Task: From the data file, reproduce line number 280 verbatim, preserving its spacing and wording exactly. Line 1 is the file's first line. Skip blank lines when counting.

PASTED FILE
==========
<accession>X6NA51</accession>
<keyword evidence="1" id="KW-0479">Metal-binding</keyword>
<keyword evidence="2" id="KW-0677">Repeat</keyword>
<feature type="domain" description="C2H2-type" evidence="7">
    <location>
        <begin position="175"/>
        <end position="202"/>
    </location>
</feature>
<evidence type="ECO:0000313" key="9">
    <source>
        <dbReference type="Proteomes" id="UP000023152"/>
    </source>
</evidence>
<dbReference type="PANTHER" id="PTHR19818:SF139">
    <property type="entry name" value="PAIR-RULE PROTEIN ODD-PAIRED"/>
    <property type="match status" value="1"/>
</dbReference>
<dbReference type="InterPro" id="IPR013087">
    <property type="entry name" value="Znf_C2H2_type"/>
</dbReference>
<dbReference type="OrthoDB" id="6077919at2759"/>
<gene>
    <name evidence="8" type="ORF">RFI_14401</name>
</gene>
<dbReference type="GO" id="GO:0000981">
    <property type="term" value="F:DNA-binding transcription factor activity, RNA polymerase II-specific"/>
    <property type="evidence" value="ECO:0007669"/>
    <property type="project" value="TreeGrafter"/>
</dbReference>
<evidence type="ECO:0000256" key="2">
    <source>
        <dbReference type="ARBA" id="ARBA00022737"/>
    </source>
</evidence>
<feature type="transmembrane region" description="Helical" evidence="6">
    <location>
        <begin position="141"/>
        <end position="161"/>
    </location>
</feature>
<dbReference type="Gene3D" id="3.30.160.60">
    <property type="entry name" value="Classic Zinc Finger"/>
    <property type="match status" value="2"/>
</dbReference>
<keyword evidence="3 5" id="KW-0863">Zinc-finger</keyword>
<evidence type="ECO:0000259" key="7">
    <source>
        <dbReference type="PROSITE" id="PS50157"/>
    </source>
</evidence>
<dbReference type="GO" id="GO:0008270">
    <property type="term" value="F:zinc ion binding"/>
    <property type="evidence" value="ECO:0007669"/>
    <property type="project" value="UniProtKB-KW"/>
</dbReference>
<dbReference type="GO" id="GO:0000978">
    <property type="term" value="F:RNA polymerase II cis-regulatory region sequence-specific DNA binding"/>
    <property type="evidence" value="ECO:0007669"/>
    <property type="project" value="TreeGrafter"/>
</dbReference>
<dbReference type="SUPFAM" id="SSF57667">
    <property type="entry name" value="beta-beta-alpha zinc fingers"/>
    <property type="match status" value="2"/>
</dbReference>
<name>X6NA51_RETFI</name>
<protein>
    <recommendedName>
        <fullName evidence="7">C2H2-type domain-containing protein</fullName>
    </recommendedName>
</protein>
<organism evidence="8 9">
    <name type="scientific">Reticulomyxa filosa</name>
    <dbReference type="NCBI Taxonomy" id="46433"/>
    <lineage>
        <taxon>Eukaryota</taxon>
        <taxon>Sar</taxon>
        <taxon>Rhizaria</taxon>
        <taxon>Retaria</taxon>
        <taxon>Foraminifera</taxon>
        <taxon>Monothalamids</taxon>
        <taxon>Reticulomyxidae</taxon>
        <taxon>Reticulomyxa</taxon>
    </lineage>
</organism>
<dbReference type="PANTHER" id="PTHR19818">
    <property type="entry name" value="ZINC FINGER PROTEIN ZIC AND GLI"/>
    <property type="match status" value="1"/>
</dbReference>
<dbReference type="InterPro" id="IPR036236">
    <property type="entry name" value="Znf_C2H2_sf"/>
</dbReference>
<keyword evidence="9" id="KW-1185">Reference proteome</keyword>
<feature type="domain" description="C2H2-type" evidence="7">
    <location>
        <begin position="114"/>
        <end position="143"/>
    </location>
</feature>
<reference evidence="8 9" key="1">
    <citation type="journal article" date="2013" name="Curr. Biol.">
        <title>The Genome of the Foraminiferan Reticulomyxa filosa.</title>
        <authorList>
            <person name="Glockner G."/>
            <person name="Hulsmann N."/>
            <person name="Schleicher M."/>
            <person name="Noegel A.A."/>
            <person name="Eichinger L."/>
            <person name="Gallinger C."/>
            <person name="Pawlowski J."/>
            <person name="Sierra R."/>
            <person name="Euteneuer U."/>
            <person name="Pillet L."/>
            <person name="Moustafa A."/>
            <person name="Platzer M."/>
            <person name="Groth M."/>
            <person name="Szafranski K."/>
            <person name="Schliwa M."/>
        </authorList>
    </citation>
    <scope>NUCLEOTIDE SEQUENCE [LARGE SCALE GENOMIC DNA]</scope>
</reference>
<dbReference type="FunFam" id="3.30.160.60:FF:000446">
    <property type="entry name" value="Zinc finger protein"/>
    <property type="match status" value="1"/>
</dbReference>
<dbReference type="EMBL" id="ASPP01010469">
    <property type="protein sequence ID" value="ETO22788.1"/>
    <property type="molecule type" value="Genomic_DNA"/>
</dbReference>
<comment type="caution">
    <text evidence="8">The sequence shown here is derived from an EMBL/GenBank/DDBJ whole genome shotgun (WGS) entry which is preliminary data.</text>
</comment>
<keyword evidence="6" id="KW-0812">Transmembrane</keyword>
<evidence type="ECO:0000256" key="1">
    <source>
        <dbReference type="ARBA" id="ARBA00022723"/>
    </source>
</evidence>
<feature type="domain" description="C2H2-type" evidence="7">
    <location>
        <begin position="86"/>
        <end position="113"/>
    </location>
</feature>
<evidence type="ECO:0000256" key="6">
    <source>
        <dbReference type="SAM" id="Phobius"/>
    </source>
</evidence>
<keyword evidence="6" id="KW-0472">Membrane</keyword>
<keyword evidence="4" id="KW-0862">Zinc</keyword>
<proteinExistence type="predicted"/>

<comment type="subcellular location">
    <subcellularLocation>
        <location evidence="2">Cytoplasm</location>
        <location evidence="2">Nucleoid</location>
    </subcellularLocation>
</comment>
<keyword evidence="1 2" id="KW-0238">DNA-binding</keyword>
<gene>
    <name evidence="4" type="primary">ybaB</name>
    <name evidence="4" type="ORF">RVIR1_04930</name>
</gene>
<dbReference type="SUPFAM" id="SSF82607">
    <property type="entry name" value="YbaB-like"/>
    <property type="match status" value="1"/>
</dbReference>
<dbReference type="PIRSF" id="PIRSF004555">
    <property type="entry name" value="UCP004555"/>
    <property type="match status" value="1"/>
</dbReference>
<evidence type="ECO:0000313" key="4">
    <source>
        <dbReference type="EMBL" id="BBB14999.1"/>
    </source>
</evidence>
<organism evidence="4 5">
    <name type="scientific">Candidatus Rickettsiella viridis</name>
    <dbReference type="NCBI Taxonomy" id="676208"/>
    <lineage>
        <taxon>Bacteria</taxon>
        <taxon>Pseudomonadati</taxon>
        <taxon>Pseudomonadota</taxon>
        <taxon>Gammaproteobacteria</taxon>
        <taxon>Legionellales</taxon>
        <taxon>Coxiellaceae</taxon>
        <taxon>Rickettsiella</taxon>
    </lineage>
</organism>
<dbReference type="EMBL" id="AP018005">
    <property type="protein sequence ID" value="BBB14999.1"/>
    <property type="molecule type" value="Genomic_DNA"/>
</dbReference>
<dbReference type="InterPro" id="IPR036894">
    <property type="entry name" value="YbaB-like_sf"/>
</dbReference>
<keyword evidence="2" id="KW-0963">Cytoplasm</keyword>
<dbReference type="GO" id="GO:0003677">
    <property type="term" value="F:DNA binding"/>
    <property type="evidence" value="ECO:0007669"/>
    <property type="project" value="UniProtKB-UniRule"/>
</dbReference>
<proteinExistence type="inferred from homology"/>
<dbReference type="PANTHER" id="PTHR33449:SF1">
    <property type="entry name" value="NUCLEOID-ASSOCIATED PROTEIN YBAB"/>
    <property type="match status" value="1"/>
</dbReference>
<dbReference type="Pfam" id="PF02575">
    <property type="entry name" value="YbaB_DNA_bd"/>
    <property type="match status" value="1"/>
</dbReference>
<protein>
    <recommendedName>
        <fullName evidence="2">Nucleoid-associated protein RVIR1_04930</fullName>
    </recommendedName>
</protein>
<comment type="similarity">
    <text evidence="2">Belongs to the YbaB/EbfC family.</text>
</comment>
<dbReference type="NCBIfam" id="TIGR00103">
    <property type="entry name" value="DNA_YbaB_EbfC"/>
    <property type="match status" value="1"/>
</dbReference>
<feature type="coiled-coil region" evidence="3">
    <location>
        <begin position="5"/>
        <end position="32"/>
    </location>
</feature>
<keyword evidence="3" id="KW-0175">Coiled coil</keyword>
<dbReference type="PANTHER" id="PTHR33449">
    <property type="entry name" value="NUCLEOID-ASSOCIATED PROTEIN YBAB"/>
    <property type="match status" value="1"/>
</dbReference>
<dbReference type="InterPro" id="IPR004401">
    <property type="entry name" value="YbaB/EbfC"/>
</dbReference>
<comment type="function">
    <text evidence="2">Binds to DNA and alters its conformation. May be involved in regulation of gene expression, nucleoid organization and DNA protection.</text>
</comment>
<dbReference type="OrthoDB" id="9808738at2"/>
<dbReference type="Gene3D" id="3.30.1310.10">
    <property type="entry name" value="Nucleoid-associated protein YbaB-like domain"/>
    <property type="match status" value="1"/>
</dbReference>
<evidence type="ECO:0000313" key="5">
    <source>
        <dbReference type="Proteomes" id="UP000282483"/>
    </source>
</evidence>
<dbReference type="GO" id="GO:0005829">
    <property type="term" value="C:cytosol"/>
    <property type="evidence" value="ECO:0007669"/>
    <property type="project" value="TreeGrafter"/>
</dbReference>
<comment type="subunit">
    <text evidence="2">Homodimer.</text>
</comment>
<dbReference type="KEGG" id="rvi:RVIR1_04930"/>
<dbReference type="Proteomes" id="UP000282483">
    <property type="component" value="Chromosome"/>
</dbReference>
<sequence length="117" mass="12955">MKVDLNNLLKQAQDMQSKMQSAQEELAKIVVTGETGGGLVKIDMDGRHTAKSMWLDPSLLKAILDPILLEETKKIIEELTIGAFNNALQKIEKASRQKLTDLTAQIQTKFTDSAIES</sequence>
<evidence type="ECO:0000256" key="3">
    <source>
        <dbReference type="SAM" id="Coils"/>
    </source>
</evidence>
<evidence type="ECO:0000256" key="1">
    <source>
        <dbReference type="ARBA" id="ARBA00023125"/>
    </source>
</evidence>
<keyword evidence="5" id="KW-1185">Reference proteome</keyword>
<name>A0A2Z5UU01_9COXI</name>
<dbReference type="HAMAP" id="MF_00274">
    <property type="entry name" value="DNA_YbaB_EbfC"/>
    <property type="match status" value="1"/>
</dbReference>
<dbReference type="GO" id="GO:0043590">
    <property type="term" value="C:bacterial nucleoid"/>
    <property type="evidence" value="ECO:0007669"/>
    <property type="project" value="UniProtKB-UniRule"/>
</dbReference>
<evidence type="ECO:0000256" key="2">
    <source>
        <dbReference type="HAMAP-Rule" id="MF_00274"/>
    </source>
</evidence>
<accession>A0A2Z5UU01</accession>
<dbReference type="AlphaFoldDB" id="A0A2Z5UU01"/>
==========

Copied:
</dbReference>